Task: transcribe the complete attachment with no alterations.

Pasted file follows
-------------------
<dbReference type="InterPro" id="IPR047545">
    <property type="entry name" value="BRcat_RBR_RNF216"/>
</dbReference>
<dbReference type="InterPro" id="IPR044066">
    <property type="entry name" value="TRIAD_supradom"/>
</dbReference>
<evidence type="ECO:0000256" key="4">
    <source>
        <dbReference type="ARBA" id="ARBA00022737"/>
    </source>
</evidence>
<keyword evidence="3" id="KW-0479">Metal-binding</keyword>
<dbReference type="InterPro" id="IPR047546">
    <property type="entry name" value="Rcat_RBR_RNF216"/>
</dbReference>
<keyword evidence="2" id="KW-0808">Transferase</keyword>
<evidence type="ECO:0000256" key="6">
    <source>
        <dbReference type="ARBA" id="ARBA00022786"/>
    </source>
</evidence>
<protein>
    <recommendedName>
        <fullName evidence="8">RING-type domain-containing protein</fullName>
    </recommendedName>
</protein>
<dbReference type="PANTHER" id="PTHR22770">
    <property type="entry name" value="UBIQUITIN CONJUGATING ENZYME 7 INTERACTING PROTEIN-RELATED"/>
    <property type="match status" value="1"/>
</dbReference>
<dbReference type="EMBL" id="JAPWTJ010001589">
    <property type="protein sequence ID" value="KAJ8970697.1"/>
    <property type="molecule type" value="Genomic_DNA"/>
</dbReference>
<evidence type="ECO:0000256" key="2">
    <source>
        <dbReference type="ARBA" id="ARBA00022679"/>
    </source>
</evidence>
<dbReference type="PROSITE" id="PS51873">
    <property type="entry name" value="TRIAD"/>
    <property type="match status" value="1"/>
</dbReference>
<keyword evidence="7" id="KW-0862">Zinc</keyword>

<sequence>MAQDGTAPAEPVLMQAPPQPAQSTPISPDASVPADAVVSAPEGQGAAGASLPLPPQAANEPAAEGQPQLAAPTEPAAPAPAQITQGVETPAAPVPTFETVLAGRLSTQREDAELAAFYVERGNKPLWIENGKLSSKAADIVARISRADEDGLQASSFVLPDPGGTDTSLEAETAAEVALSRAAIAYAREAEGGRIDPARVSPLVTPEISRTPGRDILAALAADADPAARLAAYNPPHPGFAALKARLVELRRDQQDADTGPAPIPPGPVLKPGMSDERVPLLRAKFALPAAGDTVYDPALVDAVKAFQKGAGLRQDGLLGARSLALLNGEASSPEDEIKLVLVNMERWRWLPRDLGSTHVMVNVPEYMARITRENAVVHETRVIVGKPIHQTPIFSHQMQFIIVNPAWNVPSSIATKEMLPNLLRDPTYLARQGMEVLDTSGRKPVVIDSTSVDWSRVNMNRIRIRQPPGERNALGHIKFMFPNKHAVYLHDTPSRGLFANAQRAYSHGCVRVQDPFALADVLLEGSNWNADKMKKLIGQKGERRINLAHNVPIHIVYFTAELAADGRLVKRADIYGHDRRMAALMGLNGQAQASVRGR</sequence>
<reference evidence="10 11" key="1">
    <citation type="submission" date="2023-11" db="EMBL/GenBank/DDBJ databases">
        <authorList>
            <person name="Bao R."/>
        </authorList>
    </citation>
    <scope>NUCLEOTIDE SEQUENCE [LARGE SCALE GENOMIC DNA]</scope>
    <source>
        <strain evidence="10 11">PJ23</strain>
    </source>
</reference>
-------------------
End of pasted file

<dbReference type="InterPro" id="IPR047545">
    <property type="entry name" value="BRcat_RBR_RNF216"/>
</dbReference>
<dbReference type="InterPro" id="IPR044066">
    <property type="entry name" value="TRIAD_supradom"/>
</dbReference>
<evidence type="ECO:0000256" key="4">
    <source>
        <dbReference type="ARBA" id="ARBA00022737"/>
    </source>
</evidence>
<keyword evidence="3" id="KW-0479">Metal-binding</keyword>
<dbReference type="InterPro" id="IPR047546">
    <property type="entry name" value="Rcat_RBR_RNF216"/>
</dbReference>
<keyword evidence="2" id="KW-0808">Transferase</keyword>
<evidence type="ECO:0000256" key="6">
    <source>
        <dbReference type="ARBA" id="ARBA00022786"/>
    </source>
</evidence>
<protein>
    <recommendedName>
        <fullName evidence="8">RING-type domain-containing protein</fullName>
    </recommendedName>
</protein>
<dbReference type="PANTHER" id="PTHR22770">
    <property type="entry name" value="UBIQUITIN CONJUGATING ENZYME 7 INTERACTING PROTEIN-RELATED"/>
    <property type="match status" value="1"/>
</dbReference>
<dbReference type="EMBL" id="JAPWTJ010001589">
    <property type="protein sequence ID" value="KAJ8970697.1"/>
    <property type="molecule type" value="Genomic_DNA"/>
</dbReference>
<evidence type="ECO:0000256" key="2">
    <source>
        <dbReference type="ARBA" id="ARBA00022679"/>
    </source>
</evidence>
<dbReference type="PROSITE" id="PS51873">
    <property type="entry name" value="TRIAD"/>
    <property type="match status" value="1"/>
</dbReference>
<keyword evidence="7" id="KW-0862">Zinc</keyword>

<sequence>MAQDGTAPAEPVLMQAPPQPAQSTPISPDASVPADAVVSAPEGQGAAGASLPLPPQAANEPAAEGQPQLAAPTEPAAPAPAQITQGVETPAAPVPTFETVLAGRLSTQREDAELAAFYVERGNKPLWIENGKLSSKAADIVARISRADEDGLQASSFVLPDPGGTDTSLEAETAAEVALSRAAIAYAREAEGGRIDPARVSPLVTPEISRTPGRDILAALAADADPAARLAAYNPPHPGFAALKARLVELRRDQQDADTGPAPIPPGPVLKPGMSDERVPLLRAKFALPAAGDTVYDPALVDAVKAFQKGAGLRQDGLLGARSLALLNGEASSPEDEIKLVLVNMERWRWLPRDLGSTHVMVNVPEYMARITRENAVVHETRVIVGKPIHQTPIFSHQMQFIIVNPAWNVPSSIATKEMLPNLLRDPTYLARQGMEVLDTSGRKPVVIDSTSVDWSRVNMNRIRIRQPPGERNALGHIKFMFPNKHAVYLHDTPSRGLFANAQRAYSHGCVRVQDPFALADVLLEGSNWNADKMKKLIGQKGERRINLAHNVPIHIVYFTAELAADGRLVKRADIYGHDRRMAALMGLNGQAQASVRGR</sequence>
<reference evidence="10 11" key="1">
    <citation type="submission" date="2023-11" db="EMBL/GenBank/DDBJ databases">
        <authorList>
            <person name="Bao R."/>
        </authorList>
    </citation>
    <scope>NUCLEOTIDE SEQUENCE [LARGE SCALE GENOMIC DNA]</scope>
    <source>
        <strain evidence="10 11">PJ23</strain>
    </source>
</reference>